Music in Hegel’s Aesthetics: Toward a Phenomenology of the Subject

Boyer College Graduand Student Forum, 24 April 2016

This paper investigates the phenomenological model of subjectivity that undergirds the theoretical descriptions of melody, harmony, and form in G. W. F. Hegel’s Aesthetics. While scholars such as Philip Alperson and Martin Donougho have denounced the Aesthetics for uninformedly devaluing instrumental music, the text’s explicit references to instrumental sonata form provide evidence to the contrary. For Hegel, music “sounds out” the subject, reverberating within the catacombs of the mind to illuminate the depths of the inner self. Considering Hegel invites us to reconsider music in terms of how it organizes events and demarcates the flow of time.

The passages on music reflect two larger motives that Andrew Bowie has observed in the Aesthetics as a whole: the mediation of nature and culture through art, and the integration of contradictions into a unified whole that imbues its components with meaning. Hegel’s anachronistic reference to Pythagorean intervals manifests the Aesthetics’ overarching attempt to order art according to principles of nature. Hegel’s taxonomical method seems at first to isolate music’s components, but the relations that emerge among the partitions establish elaborate interdependencies: melody and harmony are an analog for freedom and necessity, and create sequences of musical themes that enable the subject to perceive rhythm on a plane that transcends repetitious meter and pulse.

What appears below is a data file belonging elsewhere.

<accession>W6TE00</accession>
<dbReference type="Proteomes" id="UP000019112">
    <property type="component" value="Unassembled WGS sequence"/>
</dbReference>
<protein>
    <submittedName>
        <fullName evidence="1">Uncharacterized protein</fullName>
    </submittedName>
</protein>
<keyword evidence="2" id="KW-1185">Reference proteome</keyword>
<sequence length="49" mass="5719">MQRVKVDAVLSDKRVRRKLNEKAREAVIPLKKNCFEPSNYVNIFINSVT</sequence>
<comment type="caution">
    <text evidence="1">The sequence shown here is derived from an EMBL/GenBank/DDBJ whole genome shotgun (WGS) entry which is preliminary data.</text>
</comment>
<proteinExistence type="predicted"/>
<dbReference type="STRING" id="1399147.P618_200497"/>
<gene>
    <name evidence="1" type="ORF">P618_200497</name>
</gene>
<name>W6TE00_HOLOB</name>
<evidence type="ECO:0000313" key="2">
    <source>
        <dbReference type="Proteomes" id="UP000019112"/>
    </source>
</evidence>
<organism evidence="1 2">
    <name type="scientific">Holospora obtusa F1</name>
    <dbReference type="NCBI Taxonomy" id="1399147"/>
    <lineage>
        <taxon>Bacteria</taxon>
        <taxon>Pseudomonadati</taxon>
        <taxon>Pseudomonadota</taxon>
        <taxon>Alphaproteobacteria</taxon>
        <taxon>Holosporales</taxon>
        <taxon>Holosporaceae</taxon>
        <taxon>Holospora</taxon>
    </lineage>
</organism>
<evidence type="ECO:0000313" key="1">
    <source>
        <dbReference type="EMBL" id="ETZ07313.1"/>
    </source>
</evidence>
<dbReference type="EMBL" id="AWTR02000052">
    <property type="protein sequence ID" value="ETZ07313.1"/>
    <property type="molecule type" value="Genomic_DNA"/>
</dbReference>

Hegelian subjectivity in music depends on the principle of double negation: the mind negates the plurality of things in space, condensing them into a “now”; this “now” negates itself by passing into a new “now,” iterans ad infinitum, which creates a homogeneous flow of time. Subjectivity emerges as music superimposes onto this flow of time an observable pattern of cadenced interjections. In this reading, the Aesthetics forwards a conception of music wherein a sequence of events enables the subject to perceive its endurance through time.